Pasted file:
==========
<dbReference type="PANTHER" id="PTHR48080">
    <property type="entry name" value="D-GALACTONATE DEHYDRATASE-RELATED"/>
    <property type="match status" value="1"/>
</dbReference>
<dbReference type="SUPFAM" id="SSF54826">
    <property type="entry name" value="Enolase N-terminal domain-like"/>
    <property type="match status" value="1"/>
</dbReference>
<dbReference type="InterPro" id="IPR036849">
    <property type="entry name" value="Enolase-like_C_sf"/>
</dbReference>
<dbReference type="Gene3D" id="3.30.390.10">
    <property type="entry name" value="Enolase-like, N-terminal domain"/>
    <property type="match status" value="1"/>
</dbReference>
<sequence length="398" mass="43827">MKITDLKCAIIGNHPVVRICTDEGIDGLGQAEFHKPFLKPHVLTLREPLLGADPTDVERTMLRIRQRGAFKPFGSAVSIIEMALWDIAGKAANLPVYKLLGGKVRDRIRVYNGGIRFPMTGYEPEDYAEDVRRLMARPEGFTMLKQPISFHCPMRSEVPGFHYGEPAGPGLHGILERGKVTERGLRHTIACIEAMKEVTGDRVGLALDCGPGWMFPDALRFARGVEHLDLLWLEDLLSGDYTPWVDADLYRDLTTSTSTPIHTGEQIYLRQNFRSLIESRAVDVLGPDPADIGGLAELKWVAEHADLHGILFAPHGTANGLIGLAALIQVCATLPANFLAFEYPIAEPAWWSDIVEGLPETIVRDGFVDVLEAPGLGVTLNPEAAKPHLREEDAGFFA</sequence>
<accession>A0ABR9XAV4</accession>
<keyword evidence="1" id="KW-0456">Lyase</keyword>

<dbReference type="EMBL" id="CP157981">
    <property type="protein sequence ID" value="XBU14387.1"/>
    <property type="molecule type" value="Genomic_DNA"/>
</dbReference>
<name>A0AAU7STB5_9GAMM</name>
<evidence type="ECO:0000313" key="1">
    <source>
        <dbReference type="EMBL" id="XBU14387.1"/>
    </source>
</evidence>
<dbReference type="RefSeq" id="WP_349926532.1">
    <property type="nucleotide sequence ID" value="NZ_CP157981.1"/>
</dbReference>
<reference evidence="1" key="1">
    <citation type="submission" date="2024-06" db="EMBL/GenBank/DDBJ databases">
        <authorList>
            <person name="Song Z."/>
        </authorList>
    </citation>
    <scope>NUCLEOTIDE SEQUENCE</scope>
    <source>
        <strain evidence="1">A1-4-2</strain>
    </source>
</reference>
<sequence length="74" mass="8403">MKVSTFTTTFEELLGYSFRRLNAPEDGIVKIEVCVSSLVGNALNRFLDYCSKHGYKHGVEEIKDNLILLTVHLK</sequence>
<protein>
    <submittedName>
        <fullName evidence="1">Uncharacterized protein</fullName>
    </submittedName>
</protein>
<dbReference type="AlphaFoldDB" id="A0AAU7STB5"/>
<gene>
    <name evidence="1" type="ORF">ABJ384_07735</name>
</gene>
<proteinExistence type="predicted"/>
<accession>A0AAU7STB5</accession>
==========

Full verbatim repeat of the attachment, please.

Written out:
<dbReference type="PANTHER" id="PTHR48080">
    <property type="entry name" value="D-GALACTONATE DEHYDRATASE-RELATED"/>
    <property type="match status" value="1"/>
</dbReference>
<dbReference type="SUPFAM" id="SSF54826">
    <property type="entry name" value="Enolase N-terminal domain-like"/>
    <property type="match status" value="1"/>
</dbReference>
<dbReference type="InterPro" id="IPR036849">
    <property type="entry name" value="Enolase-like_C_sf"/>
</dbReference>
<dbReference type="Gene3D" id="3.30.390.10">
    <property type="entry name" value="Enolase-like, N-terminal domain"/>
    <property type="match status" value="1"/>
</dbReference>
<sequence length="398" mass="43827">MKITDLKCAIIGNHPVVRICTDEGIDGLGQAEFHKPFLKPHVLTLREPLLGADPTDVERTMLRIRQRGAFKPFGSAVSIIEMALWDIAGKAANLPVYKLLGGKVRDRIRVYNGGIRFPMTGYEPEDYAEDVRRLMARPEGFTMLKQPISFHCPMRSEVPGFHYGEPAGPGLHGILERGKVTERGLRHTIACIEAMKEVTGDRVGLALDCGPGWMFPDALRFARGVEHLDLLWLEDLLSGDYTPWVDADLYRDLTTSTSTPIHTGEQIYLRQNFRSLIESRAVDVLGPDPADIGGLAELKWVAEHADLHGILFAPHGTANGLIGLAALIQVCATLPANFLAFEYPIAEPAWWSDIVEGLPETIVRDGFVDVLEAPGLGVTLNPEAAKPHLREEDAGFFA</sequence>
<accession>A0ABR9XAV4</accession>
<keyword evidence="1" id="KW-0456">Lyase</keyword>

<dbReference type="EMBL" id="CP157981">
    <property type="protein sequence ID" value="XBU14387.1"/>
    <property type="molecule type" value="Genomic_DNA"/>
</dbReference>
<name>A0AAU7STB5_9GAMM</name>
<evidence type="ECO:0000313" key="1">
    <source>
        <dbReference type="EMBL" id="XBU14387.1"/>
    </source>
</evidence>
<dbReference type="RefSeq" id="WP_349926532.1">
    <property type="nucleotide sequence ID" value="NZ_CP157981.1"/>
</dbReference>
<reference evidence="1" key="1">
    <citation type="submission" date="2024-06" db="EMBL/GenBank/DDBJ databases">
        <authorList>
            <person name="Song Z."/>
        </authorList>
    </citation>
    <scope>NUCLEOTIDE SEQUENCE</scope>
    <source>
        <strain evidence="1">A1-4-2</strain>
    </source>
</reference>
<sequence length="74" mass="8403">MKVSTFTTTFEELLGYSFRRLNAPEDGIVKIEVCVSSLVGNALNRFLDYCSKHGYKHGVEEIKDNLILLTVHLK</sequence>
<protein>
    <submittedName>
        <fullName evidence="1">Uncharacterized protein</fullName>
    </submittedName>
</protein>
<dbReference type="AlphaFoldDB" id="A0AAU7STB5"/>
<gene>
    <name evidence="1" type="ORF">ABJ384_07735</name>
</gene>
<proteinExistence type="predicted"/>
<accession>A0AAU7STB5</accession>